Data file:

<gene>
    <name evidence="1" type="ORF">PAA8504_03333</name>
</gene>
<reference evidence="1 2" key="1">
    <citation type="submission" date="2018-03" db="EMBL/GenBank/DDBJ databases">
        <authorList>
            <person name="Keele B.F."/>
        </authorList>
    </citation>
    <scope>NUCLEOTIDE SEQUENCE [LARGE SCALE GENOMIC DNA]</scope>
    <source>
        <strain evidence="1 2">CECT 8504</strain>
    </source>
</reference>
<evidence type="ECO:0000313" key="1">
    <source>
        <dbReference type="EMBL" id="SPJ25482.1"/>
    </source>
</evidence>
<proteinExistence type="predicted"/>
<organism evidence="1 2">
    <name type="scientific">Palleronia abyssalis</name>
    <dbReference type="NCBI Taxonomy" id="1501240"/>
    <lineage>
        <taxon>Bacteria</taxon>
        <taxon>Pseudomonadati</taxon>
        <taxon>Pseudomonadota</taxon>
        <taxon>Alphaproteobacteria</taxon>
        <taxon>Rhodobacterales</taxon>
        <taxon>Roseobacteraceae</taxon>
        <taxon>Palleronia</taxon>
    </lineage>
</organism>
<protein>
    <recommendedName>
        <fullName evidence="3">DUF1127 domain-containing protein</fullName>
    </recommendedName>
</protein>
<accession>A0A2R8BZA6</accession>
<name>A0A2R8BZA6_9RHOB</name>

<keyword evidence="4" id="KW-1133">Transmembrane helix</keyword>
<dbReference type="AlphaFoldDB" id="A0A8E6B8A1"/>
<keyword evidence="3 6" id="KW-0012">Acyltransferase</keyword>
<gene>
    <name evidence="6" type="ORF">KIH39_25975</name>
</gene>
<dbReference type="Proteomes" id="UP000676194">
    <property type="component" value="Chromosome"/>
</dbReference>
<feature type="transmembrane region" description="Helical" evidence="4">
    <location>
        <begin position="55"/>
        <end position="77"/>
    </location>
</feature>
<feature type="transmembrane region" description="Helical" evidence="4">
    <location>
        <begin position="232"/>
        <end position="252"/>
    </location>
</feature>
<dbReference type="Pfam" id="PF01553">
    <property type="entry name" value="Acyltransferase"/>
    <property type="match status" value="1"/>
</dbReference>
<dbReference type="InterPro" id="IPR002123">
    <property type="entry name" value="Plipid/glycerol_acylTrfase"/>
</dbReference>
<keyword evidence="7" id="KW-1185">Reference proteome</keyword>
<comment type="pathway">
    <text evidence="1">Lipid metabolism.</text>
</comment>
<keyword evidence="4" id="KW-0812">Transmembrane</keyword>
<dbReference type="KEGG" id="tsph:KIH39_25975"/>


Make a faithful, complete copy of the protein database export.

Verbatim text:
<gene>
    <name evidence="1" type="ORF">PAA8504_03333</name>
</gene>
<reference evidence="1 2" key="1">
    <citation type="submission" date="2018-03" db="EMBL/GenBank/DDBJ databases">
        <authorList>
            <person name="Keele B.F."/>
        </authorList>
    </citation>
    <scope>NUCLEOTIDE SEQUENCE [LARGE SCALE GENOMIC DNA]</scope>
    <source>
        <strain evidence="1 2">CECT 8504</strain>
    </source>
</reference>
<evidence type="ECO:0000313" key="1">
    <source>
        <dbReference type="EMBL" id="SPJ25482.1"/>
    </source>
</evidence>
<proteinExistence type="predicted"/>
<organism evidence="1 2">
    <name type="scientific">Palleronia abyssalis</name>
    <dbReference type="NCBI Taxonomy" id="1501240"/>
    <lineage>
        <taxon>Bacteria</taxon>
        <taxon>Pseudomonadati</taxon>
        <taxon>Pseudomonadota</taxon>
        <taxon>Alphaproteobacteria</taxon>
        <taxon>Rhodobacterales</taxon>
        <taxon>Roseobacteraceae</taxon>
        <taxon>Palleronia</taxon>
    </lineage>
</organism>
<protein>
    <recommendedName>
        <fullName evidence="3">DUF1127 domain-containing protein</fullName>
    </recommendedName>
</protein>
<accession>A0A2R8BZA6</accession>
<name>A0A2R8BZA6_9RHOB</name>

<keyword evidence="4" id="KW-1133">Transmembrane helix</keyword>
<dbReference type="AlphaFoldDB" id="A0A8E6B8A1"/>
<keyword evidence="3 6" id="KW-0012">Acyltransferase</keyword>
<gene>
    <name evidence="6" type="ORF">KIH39_25975</name>
</gene>
<dbReference type="Proteomes" id="UP000676194">
    <property type="component" value="Chromosome"/>
</dbReference>
<feature type="transmembrane region" description="Helical" evidence="4">
    <location>
        <begin position="55"/>
        <end position="77"/>
    </location>
</feature>
<feature type="transmembrane region" description="Helical" evidence="4">
    <location>
        <begin position="232"/>
        <end position="252"/>
    </location>
</feature>
<dbReference type="Pfam" id="PF01553">
    <property type="entry name" value="Acyltransferase"/>
    <property type="match status" value="1"/>
</dbReference>
<dbReference type="InterPro" id="IPR002123">
    <property type="entry name" value="Plipid/glycerol_acylTrfase"/>
</dbReference>
<keyword evidence="7" id="KW-1185">Reference proteome</keyword>
<comment type="pathway">
    <text evidence="1">Lipid metabolism.</text>
</comment>
<keyword evidence="4" id="KW-0812">Transmembrane</keyword>
<dbReference type="KEGG" id="tsph:KIH39_25975"/>